As a guitarist, the person who really caught Lee Roy’s attention was Duane Allman. “I remember the first time I heard the Allman Brothers,” he reminisces. “I really studied Duane in the beginning, then I followed the natural progression of going back and finding out who he learned from. That led me to Robert Johnson. Then I got hip to the California guys, Lowell George, Ry Cooder and David Lindley. They were my teachers.”
Another early influence was Delbert McClinton who, at the time that Lee Roy was embarking upon his career, had already reached legendary status. Obviously in awe of what McClinton has achieved, Lee Roy has now moved on from being a fan to a good friend. “We met a long time ago,” he remembers. “I was trying to get into clubs where he was playing when I was too young. It was in Fort Wort. I was 17 and I was trying to weasel my way in.”
“Delbert was like a myth for us young musicians. You have to understand that what was happening in the 1970s was scary for people who liked roots kind of music because everything went to hell in a handbasket in the 1970s. The disco thing shoved me face first into country and the blues, the two kinds of music that I loved. I just turned the radio off for 10 years. Delbert was making records and the Allman Brothers were making good records and there were a handful of people out there ... and there was good country music happening with Willie Nelson and Jerry Jeff Walker out of Austin. We had our own little world down there in Texas.”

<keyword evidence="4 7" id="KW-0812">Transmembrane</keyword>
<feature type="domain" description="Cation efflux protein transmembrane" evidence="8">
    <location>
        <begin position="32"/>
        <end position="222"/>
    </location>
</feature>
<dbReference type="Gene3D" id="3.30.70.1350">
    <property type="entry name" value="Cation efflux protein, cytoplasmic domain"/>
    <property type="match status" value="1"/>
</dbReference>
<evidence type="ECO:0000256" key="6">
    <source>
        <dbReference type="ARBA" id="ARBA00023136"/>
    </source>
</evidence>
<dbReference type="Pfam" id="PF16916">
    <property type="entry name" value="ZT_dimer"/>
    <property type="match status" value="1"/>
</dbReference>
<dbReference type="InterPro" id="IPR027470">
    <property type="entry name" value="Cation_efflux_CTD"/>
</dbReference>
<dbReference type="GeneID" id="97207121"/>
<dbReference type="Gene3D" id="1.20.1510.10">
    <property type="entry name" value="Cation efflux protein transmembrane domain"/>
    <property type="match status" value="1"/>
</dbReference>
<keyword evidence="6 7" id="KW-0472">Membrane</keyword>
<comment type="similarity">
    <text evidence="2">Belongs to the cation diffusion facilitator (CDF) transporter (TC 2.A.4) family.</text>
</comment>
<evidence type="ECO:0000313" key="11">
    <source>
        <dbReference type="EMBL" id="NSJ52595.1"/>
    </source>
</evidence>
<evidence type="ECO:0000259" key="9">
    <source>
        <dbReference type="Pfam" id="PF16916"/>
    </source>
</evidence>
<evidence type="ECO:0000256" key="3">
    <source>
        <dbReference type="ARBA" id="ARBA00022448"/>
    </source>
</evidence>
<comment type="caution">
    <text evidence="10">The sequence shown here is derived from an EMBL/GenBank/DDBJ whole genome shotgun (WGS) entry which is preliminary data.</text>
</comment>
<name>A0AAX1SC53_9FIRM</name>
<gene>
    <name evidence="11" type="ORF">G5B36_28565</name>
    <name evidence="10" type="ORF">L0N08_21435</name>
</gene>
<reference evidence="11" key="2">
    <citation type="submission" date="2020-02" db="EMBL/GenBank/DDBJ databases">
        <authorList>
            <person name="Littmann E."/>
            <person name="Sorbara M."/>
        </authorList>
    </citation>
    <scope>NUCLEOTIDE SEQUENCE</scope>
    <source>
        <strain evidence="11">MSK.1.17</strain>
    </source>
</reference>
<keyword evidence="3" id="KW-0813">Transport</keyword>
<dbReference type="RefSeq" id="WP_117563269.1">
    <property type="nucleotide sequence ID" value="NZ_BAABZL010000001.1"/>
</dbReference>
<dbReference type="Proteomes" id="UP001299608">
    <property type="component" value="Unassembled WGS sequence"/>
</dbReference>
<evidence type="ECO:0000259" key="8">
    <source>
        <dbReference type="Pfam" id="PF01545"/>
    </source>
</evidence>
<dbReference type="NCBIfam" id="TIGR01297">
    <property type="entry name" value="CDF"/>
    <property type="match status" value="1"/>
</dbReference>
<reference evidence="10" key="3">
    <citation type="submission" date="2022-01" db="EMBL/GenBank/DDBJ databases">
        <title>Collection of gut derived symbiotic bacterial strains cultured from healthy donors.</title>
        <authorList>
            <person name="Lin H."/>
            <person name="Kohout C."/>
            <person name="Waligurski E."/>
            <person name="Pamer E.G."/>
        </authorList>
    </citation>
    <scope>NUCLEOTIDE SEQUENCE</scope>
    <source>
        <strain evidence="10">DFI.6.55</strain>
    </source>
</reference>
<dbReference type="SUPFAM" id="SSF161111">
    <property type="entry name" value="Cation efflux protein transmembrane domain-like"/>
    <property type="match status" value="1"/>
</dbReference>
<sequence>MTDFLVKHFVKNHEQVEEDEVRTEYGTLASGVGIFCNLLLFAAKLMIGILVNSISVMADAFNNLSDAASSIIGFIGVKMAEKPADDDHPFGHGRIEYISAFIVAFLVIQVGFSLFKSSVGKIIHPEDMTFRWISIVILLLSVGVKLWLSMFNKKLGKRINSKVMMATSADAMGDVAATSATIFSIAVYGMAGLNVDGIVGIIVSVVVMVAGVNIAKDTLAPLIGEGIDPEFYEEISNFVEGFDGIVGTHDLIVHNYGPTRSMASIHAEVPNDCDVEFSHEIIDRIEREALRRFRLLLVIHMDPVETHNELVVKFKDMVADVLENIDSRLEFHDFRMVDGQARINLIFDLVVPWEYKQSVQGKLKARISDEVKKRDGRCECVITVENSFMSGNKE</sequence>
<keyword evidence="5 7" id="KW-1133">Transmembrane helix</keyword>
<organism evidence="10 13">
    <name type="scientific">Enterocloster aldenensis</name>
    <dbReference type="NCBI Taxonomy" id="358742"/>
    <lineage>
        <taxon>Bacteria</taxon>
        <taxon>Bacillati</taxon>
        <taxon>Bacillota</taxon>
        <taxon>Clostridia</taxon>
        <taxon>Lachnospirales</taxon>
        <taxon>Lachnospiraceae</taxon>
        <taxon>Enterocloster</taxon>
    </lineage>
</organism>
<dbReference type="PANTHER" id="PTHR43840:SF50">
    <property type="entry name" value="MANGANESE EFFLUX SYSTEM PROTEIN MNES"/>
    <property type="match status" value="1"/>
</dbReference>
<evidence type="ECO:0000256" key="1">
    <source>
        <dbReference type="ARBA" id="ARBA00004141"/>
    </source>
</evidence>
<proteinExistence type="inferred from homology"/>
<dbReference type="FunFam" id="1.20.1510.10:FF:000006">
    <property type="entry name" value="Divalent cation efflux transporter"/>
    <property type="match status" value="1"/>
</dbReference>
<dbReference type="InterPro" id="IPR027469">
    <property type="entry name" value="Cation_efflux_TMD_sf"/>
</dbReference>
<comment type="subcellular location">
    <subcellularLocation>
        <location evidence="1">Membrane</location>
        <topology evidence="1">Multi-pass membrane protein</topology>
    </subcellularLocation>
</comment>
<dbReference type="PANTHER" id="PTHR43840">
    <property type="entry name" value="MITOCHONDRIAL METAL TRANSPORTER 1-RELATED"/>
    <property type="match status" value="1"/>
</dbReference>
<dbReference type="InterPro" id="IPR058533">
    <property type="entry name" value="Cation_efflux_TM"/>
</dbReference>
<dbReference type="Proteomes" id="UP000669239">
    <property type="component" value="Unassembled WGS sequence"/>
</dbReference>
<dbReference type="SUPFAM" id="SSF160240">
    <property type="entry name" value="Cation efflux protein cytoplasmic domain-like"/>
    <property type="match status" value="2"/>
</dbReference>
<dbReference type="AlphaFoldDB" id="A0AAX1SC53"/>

“Then Lyle Lovett moved, and at that time the hottest thing on the street was Lyle. Then Nanci Griffith and those Texas singer-songwriters started making waves and, of course, Guy Clark, Rodney Crowell and Rosanne Cash were doing very well. There was a host of singer-songwriters from Texas that were doing well, so I stepped in through that door just before it closed.”
From the outset, Parnell’s considerable writing, playing and singing talents confirmed that he would be around for years to come. Though his records have proved to be radio friendly, there is a depth to his music that is lacking in so much of today’s country music. The key is the emotional edge in his songs—they relate to real life regardless of whether they are bluesy ballads or roadhouse boogies.
“I’ve got to have something that shows a little struggle, yet still shows hope,” he explains. “There’s always an answer. I don’t like things that are real flowery, because that isn't the way life is. But life isn't a downer either. It’s learning to live with what you’ve got. That’s what I try to sing and write about.”